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The Countess of Mar: It might also be helpful if we had a definition of "premises". I have looked in the Animal Health Act 1981, but it contains no such definition. The Government could help to clear the issue up in relation to the change of agricultural usage of land and buildings by tabling an amendment on Report with a definition of "premises".

Lord Livsey of Talgarth: Surely the issue of holding number, which has not been addressed, is related to the points that have been made.

Lord Whitty: The circumstances that the noble Lord, Lord Monro, and some others have described clearly could not apply now that we have passed Amendment No. 233. As my noble friend Lord Carter pointed out, all this is subject to Amendment No. 232, which we have just passed, which says that officers and inspectors "may reasonably require". It would not be reasonable for them to require a stable girl to round up cattle or to require a stockbroker who had bought a farmhouse to go out and round up sheep. It would also not be reasonable to enter premises that had nothing to do with animals.

I shall probably regret waking up the noble Lord, Lord Peyton, but this strain of reasonableness is not only my general assertion; we wrote it into this part of the Bill about half an hour ago. The courts and those contemplating bringing prosecutions are used to assessing whether people have behaved reasonably. If we put in mitigating circumstances, there will be all sorts of suggestions as to what such circumstances might be. Relying on reasonableness, as we have agreed to do, is the most appropriate way of dealing with the issue and will meet virtually all the anecdotal concerns raised in the past 20 minutes.

Lord Peyton of Yeovil: I must make it clear that the noble Lord did not wake me up. He jolted me for a moment into a happier and better world.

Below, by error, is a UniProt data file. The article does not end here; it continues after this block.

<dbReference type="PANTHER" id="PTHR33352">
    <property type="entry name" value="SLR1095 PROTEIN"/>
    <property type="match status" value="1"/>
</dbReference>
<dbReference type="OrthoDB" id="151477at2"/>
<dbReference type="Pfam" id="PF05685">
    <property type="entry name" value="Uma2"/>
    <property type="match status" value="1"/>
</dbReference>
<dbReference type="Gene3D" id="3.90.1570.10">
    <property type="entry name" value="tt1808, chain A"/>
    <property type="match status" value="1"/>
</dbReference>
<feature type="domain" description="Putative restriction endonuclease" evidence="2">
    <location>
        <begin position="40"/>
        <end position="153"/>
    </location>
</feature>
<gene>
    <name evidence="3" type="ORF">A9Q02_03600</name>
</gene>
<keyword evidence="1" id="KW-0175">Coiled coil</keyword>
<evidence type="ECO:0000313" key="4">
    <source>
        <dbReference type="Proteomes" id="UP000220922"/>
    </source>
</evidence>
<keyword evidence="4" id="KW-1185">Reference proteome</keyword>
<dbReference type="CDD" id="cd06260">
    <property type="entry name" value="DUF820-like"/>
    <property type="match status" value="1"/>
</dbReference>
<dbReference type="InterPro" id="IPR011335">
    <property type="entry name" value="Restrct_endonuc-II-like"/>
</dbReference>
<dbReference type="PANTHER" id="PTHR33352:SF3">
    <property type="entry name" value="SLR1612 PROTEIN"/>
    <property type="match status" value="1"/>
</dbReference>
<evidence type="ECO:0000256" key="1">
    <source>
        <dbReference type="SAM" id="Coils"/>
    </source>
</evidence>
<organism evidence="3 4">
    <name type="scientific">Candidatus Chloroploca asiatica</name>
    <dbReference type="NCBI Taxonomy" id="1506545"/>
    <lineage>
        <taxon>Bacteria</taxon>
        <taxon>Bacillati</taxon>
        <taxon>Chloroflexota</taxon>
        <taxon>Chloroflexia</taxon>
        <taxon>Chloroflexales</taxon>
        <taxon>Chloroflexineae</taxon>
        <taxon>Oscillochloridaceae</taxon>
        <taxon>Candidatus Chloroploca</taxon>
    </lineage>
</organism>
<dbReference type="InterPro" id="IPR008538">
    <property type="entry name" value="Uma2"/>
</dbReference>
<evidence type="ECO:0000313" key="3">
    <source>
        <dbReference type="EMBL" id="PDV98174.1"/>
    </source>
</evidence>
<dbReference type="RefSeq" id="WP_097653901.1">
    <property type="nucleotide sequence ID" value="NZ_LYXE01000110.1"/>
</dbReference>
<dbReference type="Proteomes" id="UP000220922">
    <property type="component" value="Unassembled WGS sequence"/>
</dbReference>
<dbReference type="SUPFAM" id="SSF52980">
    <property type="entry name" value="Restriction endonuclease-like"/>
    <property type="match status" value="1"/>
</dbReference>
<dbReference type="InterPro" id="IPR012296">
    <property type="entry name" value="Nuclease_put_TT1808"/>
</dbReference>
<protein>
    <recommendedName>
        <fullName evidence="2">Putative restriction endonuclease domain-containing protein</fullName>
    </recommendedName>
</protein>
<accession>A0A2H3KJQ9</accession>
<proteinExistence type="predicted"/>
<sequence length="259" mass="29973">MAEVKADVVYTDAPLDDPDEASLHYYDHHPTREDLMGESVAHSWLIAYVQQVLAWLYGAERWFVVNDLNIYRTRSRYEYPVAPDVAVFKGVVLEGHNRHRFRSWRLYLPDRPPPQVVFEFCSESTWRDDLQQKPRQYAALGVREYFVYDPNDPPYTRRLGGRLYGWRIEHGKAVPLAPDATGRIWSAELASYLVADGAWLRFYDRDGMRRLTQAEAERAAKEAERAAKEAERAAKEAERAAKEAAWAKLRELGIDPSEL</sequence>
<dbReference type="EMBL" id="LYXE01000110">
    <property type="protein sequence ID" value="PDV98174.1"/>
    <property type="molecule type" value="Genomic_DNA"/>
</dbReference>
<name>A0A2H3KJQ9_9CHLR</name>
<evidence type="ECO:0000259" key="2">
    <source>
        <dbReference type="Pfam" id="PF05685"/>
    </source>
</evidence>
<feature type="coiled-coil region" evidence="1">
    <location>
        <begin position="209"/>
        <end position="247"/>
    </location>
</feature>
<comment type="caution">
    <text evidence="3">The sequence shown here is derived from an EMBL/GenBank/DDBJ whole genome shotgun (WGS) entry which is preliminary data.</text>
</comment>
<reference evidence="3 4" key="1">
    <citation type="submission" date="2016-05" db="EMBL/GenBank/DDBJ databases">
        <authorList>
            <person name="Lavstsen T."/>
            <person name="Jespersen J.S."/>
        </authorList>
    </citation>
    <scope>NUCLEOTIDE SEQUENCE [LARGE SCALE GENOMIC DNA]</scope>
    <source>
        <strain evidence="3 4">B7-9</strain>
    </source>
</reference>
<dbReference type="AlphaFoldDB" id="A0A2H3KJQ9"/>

The Earl of Onslow: Amendment No. 232 says that the inspector "may reasonably require". The person whom he reasonably requires to do it may equally have reasonable reasons and mitigating circumstances why it would be totally wrong for him to do it. We are talking about those who have reasonable reasons for not carrying out a reasonable requirement because there is somebody else to do it. That is a logical progression.

Baroness Byford: I do not think that the Minister wants to come back again on the amendment. I thank all those who have contributed to this important section of the Bill. I always take the Minister to be a reasonable man, but on this occasion I am not happy with his response and I beg leave to test the opinion of the Committee.

8 Oct 2002 : Column 197

6.48 p.m.

On Question, Whether the said amendment (No. 236) shall be agreed to?

Their Lordships divided: Contents, 85; Not-Contents, 110.

Division No. 1


Addington, L.
Allenby of Megiddo, V.
Alton of Liverpool, L.
Anelay of St Johns, B.
Arran, E.
Astor of Hever, L.
Attlee, E.
Avebury, L.
Barker, B.